So: I have an “iPad” directory in my exports folder, and that’s what I sync to the iPad — along with all its subdirectories. I’ve copied a handful of existing albums into that directory, which isn’t a great solution but it does work for now. Apple has apparently decided that symbolic links cannot be synced [that would be a great capability, wouldn’t it?], so I can’t simply create links to the file locations of the existing, non-Lightroom albums that I want to sync.

iPad sync directory; Lightroom 3 publish service directories are subfolders of this

But the Lightroom albums are another story. Right now, I’ve simply created a couple of Hard Drive publish services, each of which publishes to a subdirectory of that “iPad” folder I described above. For example, the current flickr one simply sets up a set of export parameters for photos that will be published to a subdir.

Lightroom 3 Hard Drive publish service setup

But the slick part comes by making a smart collection that will publish everything I post to flickr in 2010. Simply build the smart collection within the publish service:

Creating a published smart folder in Lightroom 3

And then set it to include all photos that match some key criteria: Since I use Jeffery Friedl’s flickr plugin, I can call directly on the metadata it creates at export:

Published Smart folder settings to include a subset of Flickr-published photos

I now have a smart collection within a publish service, so the photos that I export that match that criteria will automatically be added. I’ll have to occasionally republish to the service itself; and each time I do so, the iPad will gather up those photos the next time I sync.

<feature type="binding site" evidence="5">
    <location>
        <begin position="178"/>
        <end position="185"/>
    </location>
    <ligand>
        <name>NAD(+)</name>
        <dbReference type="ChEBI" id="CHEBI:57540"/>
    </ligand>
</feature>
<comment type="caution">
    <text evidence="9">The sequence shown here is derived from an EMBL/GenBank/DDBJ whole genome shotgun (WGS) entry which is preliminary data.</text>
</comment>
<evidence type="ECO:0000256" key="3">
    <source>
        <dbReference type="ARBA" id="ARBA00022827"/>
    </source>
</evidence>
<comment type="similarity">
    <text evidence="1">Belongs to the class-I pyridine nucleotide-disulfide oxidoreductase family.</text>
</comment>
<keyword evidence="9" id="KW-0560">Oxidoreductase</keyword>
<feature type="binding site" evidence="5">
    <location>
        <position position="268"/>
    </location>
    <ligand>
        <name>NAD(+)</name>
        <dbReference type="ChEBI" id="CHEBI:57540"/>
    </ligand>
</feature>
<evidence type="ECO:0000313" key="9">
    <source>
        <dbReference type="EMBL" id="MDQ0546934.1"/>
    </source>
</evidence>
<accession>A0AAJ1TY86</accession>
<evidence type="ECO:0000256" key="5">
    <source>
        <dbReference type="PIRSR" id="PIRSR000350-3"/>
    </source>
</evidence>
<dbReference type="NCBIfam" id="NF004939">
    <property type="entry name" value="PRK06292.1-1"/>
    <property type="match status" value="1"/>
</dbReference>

You can use the same methodology to set up hard drive publish services for any album you like; each service will appear on the iPad as an album, and if you create a smart collection (or a series of them) as part of the service, then they’ll be updated automatically as you perform you regular photo workflow.

One final note on why I think the publish service is an ideal tool for this workflow, rather than a solution such as simply exporting to a folder: The publish service will apply future changes to the service settings to all photos under its control. So, were I to decide to apply a watermark, a border (via, for example, LR/Mogrify 2), or adjust photo quality in order to save space on the iPad, those changes made to the publish service would result in the option to re-process the current photos:

Publish service allows for the updating of all published photos when changes are made to the service

In a sense, then, the photos produced via the publish service are truly synced — future changes will be managed and will trigger re-processing, if I choose. I think that’s pretty Good Stuff.

About, the short version

I’m a sociologist-errant. This site is powered by Textpattern, Pair Networks and the sociological imagination. For more about me and this site, see the long version.